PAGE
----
An increase in cases of pertussis, mainly in young infants, has been reported in the last few years. The clinical presentation of this disease is very similar to that produced by respiratory syncytial virus (RSV), which makes the diagnosis difficult.
To compare the clinical and epidemiological characteristics between Bordetella pertussis and RSV infections in infants admitted to hospital.
MATERIAL AND METHODS:
An analytical matched case-control study was conducted during the period 2008-2011. Cases were defined as infants admitted with pertussis confirmed by PCR in nasopharyngeal aspirate. Each case was matched by age, sex and date of admission to two controls defined as patients with RSV infection detected by immunochromatography in nasal aspirate. Demographic, clinical, laboratory data were compared.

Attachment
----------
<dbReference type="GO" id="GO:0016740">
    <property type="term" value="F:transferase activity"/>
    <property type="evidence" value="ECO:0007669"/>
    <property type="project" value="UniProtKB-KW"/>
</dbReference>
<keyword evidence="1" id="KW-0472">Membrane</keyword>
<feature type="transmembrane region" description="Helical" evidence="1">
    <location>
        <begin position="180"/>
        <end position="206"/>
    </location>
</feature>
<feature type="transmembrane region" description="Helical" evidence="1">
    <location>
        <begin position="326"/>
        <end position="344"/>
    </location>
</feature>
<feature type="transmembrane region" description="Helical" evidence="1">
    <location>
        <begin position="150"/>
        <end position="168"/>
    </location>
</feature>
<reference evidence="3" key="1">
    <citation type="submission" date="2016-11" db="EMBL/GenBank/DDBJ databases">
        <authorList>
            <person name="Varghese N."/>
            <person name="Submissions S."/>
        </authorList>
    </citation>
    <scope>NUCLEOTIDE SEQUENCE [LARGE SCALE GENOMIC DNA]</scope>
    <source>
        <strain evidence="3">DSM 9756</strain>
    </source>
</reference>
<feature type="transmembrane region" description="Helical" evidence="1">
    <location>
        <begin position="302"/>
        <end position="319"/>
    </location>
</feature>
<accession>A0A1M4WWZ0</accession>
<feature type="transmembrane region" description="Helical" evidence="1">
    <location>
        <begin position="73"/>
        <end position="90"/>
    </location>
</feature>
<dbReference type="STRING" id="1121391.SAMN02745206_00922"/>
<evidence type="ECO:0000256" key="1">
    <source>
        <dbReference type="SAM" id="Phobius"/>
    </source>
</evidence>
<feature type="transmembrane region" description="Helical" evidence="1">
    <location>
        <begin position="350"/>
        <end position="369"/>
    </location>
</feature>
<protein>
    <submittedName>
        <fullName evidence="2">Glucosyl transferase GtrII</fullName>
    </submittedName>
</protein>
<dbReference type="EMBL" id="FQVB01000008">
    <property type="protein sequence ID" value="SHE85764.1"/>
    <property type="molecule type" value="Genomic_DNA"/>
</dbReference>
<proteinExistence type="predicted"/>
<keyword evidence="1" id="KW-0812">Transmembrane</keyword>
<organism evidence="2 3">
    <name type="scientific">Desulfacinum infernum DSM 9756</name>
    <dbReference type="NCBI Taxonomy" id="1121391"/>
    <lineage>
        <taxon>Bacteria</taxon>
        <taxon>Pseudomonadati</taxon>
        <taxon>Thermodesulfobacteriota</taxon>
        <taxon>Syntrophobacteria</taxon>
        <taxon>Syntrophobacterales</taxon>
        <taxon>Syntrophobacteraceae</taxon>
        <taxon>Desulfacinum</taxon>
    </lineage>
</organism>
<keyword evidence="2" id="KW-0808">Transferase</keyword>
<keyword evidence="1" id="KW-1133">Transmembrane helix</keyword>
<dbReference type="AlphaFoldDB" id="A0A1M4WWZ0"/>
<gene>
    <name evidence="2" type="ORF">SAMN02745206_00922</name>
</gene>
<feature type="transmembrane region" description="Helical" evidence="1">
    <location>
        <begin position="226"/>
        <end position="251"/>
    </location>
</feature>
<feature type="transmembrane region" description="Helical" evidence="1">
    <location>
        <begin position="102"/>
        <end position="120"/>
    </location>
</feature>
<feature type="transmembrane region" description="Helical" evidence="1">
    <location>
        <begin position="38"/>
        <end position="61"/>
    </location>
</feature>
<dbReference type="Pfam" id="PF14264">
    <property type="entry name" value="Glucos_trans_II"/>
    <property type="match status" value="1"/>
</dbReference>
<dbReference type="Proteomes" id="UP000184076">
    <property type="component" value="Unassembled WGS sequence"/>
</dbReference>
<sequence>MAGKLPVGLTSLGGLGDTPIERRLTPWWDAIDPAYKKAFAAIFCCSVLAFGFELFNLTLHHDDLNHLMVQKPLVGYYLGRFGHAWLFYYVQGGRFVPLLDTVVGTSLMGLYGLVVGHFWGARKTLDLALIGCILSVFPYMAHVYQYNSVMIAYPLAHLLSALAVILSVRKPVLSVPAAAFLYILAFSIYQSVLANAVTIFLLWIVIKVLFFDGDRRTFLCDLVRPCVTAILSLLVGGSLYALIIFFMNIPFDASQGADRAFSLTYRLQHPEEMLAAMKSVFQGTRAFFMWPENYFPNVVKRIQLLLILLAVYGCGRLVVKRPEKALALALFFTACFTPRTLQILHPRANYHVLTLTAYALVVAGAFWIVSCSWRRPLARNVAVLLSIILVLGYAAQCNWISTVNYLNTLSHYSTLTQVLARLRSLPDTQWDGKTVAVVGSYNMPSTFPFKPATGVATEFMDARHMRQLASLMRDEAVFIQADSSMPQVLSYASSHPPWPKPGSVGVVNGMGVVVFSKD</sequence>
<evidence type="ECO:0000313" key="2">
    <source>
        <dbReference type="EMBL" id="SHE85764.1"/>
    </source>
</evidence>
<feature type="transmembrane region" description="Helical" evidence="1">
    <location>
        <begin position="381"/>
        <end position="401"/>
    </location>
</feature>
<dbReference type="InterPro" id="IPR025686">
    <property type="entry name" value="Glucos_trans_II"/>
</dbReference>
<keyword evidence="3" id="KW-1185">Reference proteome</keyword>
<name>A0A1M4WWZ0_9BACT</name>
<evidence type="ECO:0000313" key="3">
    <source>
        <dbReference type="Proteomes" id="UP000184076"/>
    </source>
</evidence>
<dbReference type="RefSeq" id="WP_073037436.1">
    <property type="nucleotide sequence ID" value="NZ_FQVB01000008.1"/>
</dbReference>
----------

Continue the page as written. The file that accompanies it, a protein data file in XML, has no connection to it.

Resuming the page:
Seventy eight patients (26cases of pertussis and 52controls RSV+) were included. Sociodemographic characteristics were similar in both groups. Cases had more days of symptoms prior to admission, longer hospital stays, and increased frequency of epidemic family environment. Apnoea and cyanosis were more frequent. Cases of pertussis were more likely to have apnoea, cyanosis, and lymphocytosis while RSV infections had more frequent fever, vomiting and respiratory distress.
The clinical presentations of pertussis and RSV infection are similar, but there are some characteristics that can help to distinguish between them.
Journal:Enferm Infecc Microbiol Clin. 2013